When it comes to formal debt solutions, bankruptcy is the most serious one of all and is usually only considered as a last resort once all other avenues have been exhausted. Bankruptcy is typically only advisable for the most severe situations where the debt involved is particularly large in relation to the individual’s income. Once you are declared bankrupt the money you owe is written off, although this does have severe repercussions when it comes to your ability to access credit in the future. It may also affect your employment opportunities depending on the sector you work in.
Bankruptcy can be forced upon you by any creditor who you owe more than £750 to. For many others, however, bankruptcy is a voluntary process taken because their debt problems are so severe they need to draw a line underneath it all and start again with a clean slate. In 2016, almost 1,000 individuals in Northern Ireland were declared bankrupt by the courts, either through voluntarily means or because of action from a creditor.
The bankruptcy process
In order to be eligible for bankruptcy you must be technically insolvent, meaning your unsecured debts (credit cards, personal loans etc.) must total more than your assets (property, vehicles etc.). Petitioning for your own bankruptcy does come with various costs which tend to total around £650. Your bankruptcy must be approved by the courts, where you income, expenditure and level of debt will be assessed. This will be done through a document known as a statement of affairs (SOA) which you must complete prior to the hearing, along with a bankruptcy petition. You must also swear an affidavit in front of a solicitor verifying that you have been honest in the information you have declared.
Most debts such as loans, credit cards and overdrafts can be included as part of the bankruptcy order; however, there are certain debts which cannot be written off this way and will still need to be paid even after you have been declared bankrupt. These include:
- Student loans
- Child maintenance or support payments
- Court fines
- Any debt resulting from fraudulent activity
After you are declared bankrupt
It is important to know that your bank accounts will be frozen instantly following your bankruptcy hearing. It is therefore advisable to ensure you have enough cash on you to cover your immediate bills and living costs. Following the bankruptcy hearing, you will be assigned an Official Receiver who will become the Trustee of your estate. You will be required to have an interview with your Official Receiver in the days after your bankruptcy is approved. The interview is normally conducted over the telephone and you must co-operate with the Official Receiver fully, or risk your bankruptcy being extended beyond the usual 12 months. You will typically be asked how you came to be bankrupt, and to provide details of your income and expenditure. Quite often this is the only interaction you will have with the Official Receiver providing you adhere to the terms of the bankruptcy order.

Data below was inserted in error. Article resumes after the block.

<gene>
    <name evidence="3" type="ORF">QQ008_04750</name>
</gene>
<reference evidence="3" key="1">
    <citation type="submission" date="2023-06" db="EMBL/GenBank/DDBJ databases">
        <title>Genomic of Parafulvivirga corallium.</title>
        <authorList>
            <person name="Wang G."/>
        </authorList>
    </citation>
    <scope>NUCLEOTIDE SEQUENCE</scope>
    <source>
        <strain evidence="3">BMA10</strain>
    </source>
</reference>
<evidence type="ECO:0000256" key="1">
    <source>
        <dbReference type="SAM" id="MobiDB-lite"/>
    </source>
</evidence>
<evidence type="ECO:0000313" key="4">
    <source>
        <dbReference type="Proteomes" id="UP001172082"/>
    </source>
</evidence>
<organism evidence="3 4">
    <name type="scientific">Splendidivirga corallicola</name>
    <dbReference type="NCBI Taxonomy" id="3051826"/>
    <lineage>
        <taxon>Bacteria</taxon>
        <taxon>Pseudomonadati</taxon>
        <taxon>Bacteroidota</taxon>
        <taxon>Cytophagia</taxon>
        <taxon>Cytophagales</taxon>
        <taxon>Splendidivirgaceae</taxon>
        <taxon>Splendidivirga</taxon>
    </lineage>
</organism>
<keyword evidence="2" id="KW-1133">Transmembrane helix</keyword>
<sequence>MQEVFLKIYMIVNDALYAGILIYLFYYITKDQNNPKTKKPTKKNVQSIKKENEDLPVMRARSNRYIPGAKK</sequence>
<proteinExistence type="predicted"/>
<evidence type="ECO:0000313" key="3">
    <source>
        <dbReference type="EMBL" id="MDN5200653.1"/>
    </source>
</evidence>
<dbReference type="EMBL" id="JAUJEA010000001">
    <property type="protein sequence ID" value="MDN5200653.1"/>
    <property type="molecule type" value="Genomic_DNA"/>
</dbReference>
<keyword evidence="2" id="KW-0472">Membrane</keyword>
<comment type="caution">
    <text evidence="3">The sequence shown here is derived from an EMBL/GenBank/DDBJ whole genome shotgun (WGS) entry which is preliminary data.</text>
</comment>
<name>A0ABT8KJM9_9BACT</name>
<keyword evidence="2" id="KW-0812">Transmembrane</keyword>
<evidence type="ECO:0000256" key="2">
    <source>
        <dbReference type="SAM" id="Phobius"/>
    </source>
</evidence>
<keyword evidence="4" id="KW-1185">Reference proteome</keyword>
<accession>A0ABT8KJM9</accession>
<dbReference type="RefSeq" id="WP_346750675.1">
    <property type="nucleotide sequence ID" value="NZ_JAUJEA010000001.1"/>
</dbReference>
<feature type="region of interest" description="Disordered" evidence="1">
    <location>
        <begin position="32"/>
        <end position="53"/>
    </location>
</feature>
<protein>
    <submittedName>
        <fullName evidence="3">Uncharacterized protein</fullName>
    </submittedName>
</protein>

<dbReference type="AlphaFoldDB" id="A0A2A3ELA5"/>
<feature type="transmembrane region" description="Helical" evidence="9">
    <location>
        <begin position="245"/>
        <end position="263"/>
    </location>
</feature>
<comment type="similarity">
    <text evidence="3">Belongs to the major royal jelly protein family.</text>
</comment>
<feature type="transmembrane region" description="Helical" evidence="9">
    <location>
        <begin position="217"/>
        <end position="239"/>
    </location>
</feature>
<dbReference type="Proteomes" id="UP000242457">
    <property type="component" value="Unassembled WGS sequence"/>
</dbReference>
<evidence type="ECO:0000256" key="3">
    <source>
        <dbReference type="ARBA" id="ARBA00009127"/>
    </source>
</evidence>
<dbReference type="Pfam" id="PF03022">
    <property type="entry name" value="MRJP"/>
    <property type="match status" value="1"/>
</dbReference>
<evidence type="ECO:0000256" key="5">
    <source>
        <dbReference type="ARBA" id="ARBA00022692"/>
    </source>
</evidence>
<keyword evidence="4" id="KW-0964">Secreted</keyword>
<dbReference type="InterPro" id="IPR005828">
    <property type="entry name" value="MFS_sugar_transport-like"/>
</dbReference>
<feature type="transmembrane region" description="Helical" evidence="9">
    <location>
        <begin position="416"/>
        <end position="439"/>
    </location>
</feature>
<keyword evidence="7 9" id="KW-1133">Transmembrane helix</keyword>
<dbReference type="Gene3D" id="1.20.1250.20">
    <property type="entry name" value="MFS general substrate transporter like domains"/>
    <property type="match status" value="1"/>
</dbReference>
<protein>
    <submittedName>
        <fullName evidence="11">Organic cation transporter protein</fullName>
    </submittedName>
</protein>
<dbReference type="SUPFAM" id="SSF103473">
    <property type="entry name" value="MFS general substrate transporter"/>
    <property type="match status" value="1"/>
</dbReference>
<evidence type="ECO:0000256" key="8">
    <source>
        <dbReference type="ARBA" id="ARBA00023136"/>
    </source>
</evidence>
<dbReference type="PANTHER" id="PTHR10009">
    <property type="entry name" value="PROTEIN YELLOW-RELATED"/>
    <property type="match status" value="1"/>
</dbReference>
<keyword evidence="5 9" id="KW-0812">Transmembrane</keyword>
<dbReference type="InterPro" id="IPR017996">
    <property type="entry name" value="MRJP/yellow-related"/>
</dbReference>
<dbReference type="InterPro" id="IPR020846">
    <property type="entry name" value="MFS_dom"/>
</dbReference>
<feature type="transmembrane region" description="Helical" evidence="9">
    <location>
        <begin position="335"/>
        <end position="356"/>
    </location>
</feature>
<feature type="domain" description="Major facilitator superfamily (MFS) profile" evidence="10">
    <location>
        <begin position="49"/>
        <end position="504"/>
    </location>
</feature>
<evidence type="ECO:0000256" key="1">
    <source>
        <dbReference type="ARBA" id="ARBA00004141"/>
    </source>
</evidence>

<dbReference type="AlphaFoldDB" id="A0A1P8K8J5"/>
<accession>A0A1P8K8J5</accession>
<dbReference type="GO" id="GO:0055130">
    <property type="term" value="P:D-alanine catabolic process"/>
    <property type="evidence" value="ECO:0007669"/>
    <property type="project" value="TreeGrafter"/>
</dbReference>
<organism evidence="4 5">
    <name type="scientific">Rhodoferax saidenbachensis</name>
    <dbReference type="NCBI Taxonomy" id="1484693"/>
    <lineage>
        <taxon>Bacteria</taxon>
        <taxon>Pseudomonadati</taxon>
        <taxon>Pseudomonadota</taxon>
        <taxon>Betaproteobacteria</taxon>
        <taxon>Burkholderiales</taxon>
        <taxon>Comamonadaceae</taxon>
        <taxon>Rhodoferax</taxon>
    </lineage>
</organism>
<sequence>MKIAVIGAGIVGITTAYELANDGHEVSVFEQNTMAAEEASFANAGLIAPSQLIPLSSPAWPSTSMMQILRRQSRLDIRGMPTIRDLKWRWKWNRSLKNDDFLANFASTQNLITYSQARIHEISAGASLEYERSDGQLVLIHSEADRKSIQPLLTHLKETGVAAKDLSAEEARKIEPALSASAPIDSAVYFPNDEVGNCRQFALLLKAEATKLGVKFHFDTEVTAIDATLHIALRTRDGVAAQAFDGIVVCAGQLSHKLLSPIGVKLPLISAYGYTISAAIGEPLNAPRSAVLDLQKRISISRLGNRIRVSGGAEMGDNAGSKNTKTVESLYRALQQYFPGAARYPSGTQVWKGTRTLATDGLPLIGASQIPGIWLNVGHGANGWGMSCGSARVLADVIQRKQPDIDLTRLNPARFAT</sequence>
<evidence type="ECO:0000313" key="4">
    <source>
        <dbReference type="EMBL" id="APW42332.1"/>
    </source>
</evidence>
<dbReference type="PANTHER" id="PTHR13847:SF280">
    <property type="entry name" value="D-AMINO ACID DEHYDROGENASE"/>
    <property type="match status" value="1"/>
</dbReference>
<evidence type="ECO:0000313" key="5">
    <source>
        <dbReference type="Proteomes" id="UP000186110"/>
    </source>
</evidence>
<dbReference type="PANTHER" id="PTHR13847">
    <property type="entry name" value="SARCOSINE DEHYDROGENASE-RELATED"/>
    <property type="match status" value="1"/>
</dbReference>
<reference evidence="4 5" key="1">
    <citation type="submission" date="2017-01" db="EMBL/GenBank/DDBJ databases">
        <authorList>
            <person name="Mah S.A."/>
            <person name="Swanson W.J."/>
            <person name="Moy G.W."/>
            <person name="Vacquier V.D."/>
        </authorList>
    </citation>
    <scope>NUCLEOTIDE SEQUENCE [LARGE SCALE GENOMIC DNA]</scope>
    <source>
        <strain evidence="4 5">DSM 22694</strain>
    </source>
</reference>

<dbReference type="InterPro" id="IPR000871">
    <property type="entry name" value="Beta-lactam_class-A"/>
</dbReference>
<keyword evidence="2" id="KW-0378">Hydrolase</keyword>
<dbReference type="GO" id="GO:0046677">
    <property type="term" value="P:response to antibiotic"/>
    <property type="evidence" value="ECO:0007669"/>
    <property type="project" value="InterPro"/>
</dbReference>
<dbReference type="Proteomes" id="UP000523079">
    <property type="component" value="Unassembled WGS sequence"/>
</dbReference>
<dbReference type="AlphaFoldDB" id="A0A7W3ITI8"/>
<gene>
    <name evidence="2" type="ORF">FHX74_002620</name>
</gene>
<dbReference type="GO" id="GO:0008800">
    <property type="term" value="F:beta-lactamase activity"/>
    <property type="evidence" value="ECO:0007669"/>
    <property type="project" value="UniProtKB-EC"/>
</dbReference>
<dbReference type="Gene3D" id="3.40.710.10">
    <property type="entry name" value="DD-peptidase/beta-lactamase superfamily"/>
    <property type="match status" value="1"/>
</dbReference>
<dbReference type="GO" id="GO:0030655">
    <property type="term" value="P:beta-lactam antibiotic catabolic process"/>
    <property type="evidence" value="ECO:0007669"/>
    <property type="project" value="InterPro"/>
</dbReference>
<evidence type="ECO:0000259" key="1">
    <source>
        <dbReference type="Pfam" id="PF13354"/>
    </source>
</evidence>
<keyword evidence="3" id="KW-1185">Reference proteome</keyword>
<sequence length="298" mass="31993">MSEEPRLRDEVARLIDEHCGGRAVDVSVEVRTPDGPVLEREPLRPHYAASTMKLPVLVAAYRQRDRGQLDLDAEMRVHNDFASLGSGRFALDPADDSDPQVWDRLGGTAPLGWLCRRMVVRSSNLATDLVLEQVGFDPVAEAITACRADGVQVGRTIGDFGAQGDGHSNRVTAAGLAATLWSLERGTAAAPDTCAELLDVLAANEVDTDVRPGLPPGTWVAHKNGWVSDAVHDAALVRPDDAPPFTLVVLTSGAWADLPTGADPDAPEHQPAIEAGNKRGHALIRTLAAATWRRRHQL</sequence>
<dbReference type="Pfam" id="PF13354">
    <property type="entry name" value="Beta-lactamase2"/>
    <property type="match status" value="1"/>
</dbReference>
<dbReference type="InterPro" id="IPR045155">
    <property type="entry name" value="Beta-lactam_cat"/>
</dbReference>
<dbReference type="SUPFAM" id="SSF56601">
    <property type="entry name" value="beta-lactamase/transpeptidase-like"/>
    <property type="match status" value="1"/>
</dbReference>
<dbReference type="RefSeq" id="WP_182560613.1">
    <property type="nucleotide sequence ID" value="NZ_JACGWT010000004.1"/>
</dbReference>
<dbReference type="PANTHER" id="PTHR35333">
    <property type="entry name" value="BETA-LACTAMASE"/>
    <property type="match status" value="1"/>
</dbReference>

Once you have been declared bankrupt there are certain things you will not be allowed to do for the next 12 months until you are formally ‘discharged’. These include:
- Borrowing, or attempting to borrow, more than £500 without first notifying your lender about your bankruptcy
- acting as the director of a company
- active involvement in the formation, promotion, or management of a limited company
- working in certain roles, including many financial and legal professions.
One of the most welcome consequences of bankruptcy is that you no longer need to deal with your creditors; if they contact you, you can simply instruct them to direct any future correspondence to the Official Receiver. This often comes as a huge sense of relief from those who have felt hounded by letters and telephone calls regarding their debt in the months leading up to being declared bankrupt.
What happens to your assets?
While bankruptcy may seem like an easy way out, this is not the case at all, particularly if you have assets. Depending on the value of the things you own, the Official Receiver may look to sell some of your assets and give the money raised to your creditors. This is considered on an individual basis, and if the Official Receiver decides you do not have anything of any considerable value then this will not apply to you.
You will be permitted to keep a car of modest value for work purposes, along with any tools or equipment you likewise use for work. You will also be allowed to keep your household goods, although anything which is seen as a ‘luxury’ item may be taken off you and sold.
If you own a home with equity in it, you will most likely be asked to release some capital. If you own the property jointly with someone, it may be possible for them to buy your share of the equity which would allow you to continue to live in your home. The house would be independently valued and your share of would need to be purchased at market rate.
Following your discharge from bankruptcy
While you will typically be discharged from your bankruptcy after a year, the effects will last much longer. A record of your bankruptcy will stay on your credit file for six years, making it difficult for you to obtain credit during this time.
Should your earnings from employment be at a high enough level where there is a surplus after paying all your necessary living expenses, you may be asked to pay an agreed percentage of your earnings to your Trustee for up to three years.
Bankruptcy is a major step and should only be considered as a last resort. You should seek professional advice before proceeding with bankruptcy as there may be other more suitable options out there for you such as an Individual Voluntary Arrangement (IVA) or a Debt Management Plan (DMP).